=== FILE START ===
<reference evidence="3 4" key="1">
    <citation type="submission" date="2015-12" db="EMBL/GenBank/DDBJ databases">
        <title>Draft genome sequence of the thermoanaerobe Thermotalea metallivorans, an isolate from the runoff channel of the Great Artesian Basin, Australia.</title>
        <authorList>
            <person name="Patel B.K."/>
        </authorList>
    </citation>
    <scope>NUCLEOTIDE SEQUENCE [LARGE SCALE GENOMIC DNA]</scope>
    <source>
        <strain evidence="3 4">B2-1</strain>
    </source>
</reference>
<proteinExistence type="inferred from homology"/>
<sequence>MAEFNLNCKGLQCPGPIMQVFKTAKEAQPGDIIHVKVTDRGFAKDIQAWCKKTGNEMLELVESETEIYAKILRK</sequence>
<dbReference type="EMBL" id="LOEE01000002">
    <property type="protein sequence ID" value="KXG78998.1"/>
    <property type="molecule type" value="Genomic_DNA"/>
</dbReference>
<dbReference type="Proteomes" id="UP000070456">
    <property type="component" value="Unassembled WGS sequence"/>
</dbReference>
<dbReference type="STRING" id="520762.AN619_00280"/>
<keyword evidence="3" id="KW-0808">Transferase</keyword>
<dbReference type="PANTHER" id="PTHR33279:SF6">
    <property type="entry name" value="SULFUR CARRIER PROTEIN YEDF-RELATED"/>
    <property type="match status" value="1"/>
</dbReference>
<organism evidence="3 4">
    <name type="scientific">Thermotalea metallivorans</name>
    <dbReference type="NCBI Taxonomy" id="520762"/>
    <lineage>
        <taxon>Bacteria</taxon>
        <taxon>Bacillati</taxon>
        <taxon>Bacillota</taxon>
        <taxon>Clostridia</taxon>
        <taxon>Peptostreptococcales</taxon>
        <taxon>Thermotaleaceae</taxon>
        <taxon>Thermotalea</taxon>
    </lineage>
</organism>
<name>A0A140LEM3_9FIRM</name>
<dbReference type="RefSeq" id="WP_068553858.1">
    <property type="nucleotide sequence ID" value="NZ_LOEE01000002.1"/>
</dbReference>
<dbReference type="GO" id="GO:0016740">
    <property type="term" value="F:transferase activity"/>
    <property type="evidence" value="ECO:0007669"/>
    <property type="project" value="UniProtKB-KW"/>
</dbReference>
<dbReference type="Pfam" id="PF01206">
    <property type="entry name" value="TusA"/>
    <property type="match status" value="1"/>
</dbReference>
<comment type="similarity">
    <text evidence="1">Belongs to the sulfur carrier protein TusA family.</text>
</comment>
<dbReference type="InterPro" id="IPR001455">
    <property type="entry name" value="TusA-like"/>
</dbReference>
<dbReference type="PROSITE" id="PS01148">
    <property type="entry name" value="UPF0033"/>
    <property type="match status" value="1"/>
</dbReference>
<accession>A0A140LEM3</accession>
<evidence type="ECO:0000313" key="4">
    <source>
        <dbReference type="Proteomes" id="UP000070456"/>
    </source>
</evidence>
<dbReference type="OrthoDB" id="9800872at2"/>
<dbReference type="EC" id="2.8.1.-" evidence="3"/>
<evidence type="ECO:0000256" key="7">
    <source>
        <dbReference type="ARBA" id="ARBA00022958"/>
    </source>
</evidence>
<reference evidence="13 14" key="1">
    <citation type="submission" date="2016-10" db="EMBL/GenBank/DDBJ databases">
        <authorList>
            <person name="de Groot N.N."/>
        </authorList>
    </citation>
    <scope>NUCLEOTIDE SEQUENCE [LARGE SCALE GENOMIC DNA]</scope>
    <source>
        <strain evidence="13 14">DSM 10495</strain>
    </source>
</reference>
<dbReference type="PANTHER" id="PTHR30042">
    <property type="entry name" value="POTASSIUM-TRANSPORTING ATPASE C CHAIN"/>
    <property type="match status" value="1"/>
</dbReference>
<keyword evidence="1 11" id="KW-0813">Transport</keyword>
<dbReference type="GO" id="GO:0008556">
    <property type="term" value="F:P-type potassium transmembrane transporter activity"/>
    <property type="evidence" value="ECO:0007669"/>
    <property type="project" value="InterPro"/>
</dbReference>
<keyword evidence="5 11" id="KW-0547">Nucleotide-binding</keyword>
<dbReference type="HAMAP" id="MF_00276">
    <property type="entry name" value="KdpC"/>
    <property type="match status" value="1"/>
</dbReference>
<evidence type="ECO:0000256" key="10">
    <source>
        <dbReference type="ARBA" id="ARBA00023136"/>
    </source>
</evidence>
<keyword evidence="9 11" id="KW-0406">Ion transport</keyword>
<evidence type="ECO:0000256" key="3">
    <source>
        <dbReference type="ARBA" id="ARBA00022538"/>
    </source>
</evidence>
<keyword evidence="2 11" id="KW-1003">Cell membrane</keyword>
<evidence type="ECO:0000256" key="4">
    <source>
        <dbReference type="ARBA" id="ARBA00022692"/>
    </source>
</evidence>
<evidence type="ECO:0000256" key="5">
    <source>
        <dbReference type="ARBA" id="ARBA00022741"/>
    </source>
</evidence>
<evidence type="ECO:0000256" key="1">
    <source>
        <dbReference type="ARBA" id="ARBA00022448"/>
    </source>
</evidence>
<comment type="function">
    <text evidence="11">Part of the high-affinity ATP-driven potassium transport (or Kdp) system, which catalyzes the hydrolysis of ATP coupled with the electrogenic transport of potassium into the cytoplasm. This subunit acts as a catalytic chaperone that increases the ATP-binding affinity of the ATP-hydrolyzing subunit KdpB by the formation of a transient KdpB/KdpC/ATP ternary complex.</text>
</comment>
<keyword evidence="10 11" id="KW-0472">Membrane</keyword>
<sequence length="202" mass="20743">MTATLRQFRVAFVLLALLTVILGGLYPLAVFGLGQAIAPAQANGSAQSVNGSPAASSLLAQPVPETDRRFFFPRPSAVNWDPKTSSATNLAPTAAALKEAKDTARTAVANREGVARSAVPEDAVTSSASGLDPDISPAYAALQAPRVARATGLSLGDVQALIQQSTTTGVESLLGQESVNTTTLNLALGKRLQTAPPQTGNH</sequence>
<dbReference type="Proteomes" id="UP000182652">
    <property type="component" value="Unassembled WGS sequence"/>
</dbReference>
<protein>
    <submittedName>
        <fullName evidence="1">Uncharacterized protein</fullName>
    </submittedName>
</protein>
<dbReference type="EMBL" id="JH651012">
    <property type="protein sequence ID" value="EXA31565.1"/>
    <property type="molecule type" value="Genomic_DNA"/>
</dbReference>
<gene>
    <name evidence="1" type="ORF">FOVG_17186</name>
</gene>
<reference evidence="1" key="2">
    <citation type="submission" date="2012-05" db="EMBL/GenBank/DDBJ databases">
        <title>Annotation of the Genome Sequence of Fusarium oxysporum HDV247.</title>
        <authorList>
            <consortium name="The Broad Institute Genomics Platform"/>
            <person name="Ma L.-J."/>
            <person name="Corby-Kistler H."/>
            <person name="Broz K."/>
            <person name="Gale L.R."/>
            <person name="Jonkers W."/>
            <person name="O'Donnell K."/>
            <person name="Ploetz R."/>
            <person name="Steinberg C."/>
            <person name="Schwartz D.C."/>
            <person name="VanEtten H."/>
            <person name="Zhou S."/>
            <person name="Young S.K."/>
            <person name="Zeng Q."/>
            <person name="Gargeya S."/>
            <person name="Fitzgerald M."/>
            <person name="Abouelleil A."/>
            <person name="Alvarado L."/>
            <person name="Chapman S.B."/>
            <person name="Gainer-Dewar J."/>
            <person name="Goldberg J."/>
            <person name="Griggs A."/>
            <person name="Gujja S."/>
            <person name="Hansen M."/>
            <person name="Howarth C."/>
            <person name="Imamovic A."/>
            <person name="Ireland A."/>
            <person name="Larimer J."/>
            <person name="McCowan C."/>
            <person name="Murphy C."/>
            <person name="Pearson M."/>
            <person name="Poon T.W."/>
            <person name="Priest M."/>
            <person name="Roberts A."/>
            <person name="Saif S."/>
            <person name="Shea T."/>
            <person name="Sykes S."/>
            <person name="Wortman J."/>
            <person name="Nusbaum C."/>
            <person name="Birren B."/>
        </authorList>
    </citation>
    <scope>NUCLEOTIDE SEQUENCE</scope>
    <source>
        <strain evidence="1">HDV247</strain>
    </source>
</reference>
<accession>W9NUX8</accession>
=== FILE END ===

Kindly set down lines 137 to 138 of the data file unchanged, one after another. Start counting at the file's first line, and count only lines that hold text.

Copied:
</dbReference>
<protein>